About This Recipe Yield: 2 to 4 people; makes 2 thirteen-inch pizzas Active time: 30 minutes Total time: 25 hours, including prep time and overnight cold-rise in the refrigerator Special equipment: food processor This recipe appears in: Cook’s Illustrated’s Thin-Crust Pizza: Works Like a Charm Rated: Ingredients For the dough: 3 cups (16 1/2 ounces) bread flour, plus more for work surface (see note) 2 teaspoons sugar 1/2 teaspoon instant or rapid-rise yeast 1 1/3 cups ice water (about 10 1/2 ounces; see note) 1 tablespoon vegetable oil, plus more for work surface 1 1/2 teaspoons table salt

For the sauce: 1 (28-ounce) can whole peeled tomatoes, drained and liquid discarded 1 tablespoon extra-virgin olive oil 1 teaspoon red wine vinegar 2 medium garlic cloves, minced or pressed through garlic press (about 2 teaspoons) 1 teaspoon table salt 1/4 teaspoon ground black pepper 1 teaspoon dried oregano

For the cheese: 1 ounce finely grated Parmesan cheese (about 1/2 cup) 8 ounces whole milk mozzarella, shredded (about 2 cups; see note) Procedures 1 For the dough: In food processor fitted with metal blade, process flour, sugar, and yeast until combined, about 2 seconds. With machine running, slowly add water through feed tube; process until dough is just combined and no dry flour remains, about 10 seconds. Let dough stand 10 minutes. 2 Add oil and salt to dough and process until dough forms satiny, sticky ball that clears sides of workbowl, 30 to 60 seconds.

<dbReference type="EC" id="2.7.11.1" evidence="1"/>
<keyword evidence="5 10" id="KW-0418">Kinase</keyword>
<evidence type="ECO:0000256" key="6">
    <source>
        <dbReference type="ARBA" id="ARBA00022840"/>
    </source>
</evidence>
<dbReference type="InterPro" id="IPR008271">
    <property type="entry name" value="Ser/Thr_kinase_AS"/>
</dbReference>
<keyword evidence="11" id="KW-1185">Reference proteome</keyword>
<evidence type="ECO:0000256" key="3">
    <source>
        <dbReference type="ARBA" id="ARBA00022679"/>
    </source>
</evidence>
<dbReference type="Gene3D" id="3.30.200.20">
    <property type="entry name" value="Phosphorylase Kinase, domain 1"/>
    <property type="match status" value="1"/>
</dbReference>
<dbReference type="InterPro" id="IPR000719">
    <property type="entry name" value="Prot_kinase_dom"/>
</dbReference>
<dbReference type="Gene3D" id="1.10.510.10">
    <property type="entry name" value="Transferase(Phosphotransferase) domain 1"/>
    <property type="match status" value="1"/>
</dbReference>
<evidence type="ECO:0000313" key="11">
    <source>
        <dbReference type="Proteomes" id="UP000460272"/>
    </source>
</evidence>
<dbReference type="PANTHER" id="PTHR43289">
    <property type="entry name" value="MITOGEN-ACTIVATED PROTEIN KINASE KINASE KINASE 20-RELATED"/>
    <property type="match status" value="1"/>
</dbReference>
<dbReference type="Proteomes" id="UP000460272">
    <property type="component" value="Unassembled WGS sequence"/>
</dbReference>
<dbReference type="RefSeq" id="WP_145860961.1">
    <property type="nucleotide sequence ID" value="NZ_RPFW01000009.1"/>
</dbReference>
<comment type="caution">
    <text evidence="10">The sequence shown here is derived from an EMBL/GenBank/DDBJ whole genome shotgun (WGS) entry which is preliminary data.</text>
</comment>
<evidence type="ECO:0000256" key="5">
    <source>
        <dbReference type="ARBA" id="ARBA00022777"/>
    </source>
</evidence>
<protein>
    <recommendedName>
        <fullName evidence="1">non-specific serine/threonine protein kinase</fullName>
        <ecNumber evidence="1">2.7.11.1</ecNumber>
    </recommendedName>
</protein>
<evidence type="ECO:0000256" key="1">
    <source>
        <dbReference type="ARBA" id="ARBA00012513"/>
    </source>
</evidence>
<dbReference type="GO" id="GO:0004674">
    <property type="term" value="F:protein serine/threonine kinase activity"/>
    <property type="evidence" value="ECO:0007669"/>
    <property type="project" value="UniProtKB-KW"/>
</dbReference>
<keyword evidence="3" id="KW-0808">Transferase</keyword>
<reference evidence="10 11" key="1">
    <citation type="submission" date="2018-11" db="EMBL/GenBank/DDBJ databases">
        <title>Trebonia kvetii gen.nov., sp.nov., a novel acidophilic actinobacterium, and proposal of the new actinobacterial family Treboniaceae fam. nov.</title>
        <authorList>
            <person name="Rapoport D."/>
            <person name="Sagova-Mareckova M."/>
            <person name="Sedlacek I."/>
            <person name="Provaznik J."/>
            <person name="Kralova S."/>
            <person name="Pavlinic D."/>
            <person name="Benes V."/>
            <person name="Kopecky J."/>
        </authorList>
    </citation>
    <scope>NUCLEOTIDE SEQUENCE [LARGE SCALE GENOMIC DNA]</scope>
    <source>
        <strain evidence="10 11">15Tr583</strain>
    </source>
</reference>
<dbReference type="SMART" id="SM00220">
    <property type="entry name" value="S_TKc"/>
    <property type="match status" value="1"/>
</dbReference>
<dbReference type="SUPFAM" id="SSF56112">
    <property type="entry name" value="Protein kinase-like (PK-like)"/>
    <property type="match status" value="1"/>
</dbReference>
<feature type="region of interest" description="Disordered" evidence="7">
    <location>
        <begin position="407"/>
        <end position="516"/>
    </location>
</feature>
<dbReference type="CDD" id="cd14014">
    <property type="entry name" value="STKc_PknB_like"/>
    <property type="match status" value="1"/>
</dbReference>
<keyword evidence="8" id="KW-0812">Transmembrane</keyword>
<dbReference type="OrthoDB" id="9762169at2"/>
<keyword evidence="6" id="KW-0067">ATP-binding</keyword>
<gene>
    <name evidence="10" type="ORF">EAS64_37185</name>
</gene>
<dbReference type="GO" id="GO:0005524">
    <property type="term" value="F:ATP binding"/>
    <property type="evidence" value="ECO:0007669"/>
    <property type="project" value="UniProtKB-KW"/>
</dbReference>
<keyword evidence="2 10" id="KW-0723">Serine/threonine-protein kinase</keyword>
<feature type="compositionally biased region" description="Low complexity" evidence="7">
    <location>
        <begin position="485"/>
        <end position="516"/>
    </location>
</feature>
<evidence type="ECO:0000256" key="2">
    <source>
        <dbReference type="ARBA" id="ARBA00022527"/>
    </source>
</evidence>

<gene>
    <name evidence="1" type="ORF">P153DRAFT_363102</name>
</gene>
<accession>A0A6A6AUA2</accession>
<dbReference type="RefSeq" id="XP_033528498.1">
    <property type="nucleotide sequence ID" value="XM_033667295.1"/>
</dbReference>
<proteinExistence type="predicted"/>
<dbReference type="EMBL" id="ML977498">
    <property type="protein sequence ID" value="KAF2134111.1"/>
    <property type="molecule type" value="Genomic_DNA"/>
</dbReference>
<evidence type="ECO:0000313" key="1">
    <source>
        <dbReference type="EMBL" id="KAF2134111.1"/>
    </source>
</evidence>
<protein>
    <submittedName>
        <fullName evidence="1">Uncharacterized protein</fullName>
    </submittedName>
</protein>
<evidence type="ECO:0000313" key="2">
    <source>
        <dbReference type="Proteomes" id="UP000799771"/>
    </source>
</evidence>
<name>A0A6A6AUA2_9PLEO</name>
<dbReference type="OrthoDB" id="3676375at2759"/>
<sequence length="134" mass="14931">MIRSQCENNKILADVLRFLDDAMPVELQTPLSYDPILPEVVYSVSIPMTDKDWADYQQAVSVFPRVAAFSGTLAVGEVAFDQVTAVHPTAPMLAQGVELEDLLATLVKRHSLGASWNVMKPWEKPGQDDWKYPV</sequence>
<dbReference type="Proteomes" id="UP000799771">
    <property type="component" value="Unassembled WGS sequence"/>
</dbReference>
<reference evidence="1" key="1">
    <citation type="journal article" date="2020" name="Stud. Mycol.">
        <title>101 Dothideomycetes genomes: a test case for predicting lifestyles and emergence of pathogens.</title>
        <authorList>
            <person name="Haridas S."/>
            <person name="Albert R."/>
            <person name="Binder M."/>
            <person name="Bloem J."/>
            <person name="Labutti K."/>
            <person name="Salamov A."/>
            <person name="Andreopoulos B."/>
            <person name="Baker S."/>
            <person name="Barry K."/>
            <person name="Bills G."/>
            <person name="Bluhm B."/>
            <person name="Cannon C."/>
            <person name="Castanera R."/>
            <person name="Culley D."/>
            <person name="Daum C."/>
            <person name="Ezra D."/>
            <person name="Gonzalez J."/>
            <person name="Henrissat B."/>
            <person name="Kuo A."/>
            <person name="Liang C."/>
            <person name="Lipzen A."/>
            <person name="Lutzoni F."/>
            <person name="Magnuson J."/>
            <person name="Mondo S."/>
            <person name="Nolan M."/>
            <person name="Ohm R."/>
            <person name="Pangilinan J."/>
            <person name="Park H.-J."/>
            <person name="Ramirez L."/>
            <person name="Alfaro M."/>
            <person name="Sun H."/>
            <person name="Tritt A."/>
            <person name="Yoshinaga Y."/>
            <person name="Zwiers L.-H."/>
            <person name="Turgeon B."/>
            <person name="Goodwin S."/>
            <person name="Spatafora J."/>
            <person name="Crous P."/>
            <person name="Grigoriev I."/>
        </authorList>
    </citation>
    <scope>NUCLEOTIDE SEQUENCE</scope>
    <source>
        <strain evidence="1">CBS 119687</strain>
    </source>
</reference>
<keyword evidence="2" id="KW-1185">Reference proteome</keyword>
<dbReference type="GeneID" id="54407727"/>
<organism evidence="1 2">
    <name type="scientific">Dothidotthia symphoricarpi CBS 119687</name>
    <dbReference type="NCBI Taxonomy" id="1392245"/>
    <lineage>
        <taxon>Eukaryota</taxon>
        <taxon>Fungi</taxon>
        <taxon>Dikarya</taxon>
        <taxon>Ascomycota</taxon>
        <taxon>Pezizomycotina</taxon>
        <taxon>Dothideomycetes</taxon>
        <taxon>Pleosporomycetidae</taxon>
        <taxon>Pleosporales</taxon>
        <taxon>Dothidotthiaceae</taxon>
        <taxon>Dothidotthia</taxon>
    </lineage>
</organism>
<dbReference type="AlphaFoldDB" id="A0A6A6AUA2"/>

Remove dough from bowl and knead briefly on lightly oiled countertop until smooth, about 1 minute. Shape dough into tight ball and place in large, lightly oiled bowl. Cover tightly with plastic wrap and refrigerate for at least 24 hours and up to 3 days. 3 For the sauce: Process all ingredients in food processor until smooth, about 30 seconds. Transfer to medium bowl or container and refrigerate until ready to use. 4 To bake the pizza: One hour before baking pizza, adjust oven rack to second highest position (rack should be about 4 to 5 inches below broiler), set pizza stone on rack, and heat oven to 500 degrees. Remove dough from refrigerator and divide in half. Shape each half into smooth, tight ball.

Place on lightly oiled baking sheet, spacing them at least 3 inches apart; cover loosely with plastic wrap coated with nonstick cooking spray; let stand for 1 hour. 5 Coat 1 ball of dough generously with flour and place on well-floured countertop. Using fingertips, gently flatten into 8-inch disk, leaving 1 inch of outer edge slightly thicker than center. Using hands, gently stretch disk into 12-inch round, working along edges and giving disk quarter turns as you stretch.

Transfer dough to well-floured peel and stretch into 13-inch round. Using back of spoon or ladle, spread 1/2 cup tomato sauce in thin layer over surface of dough, leaving 1/4-inch border around edge. Sprinkle 1/4 cup Parmesan evenly over sauce, followed by 1 cup mozzarella. 6 Slide pizza carefully onto stone and bake until crust is well browned and cheese is bubbly and beginning to brown, 10 to 12 minutes, rotating pizza halfway through. Remove pizza and place on wire rack for 5 minutes before slicing and serving. Repeat step 5 to shape, top, and bake second pizza.

Darius the Mede

The Bible in Daniel says that Darius the Mede (Persian) freed the Jews as per the Lord’s command.  People say ‘Darius the Mede’ might have been “Cyrus the Great’. 

Just something to think about.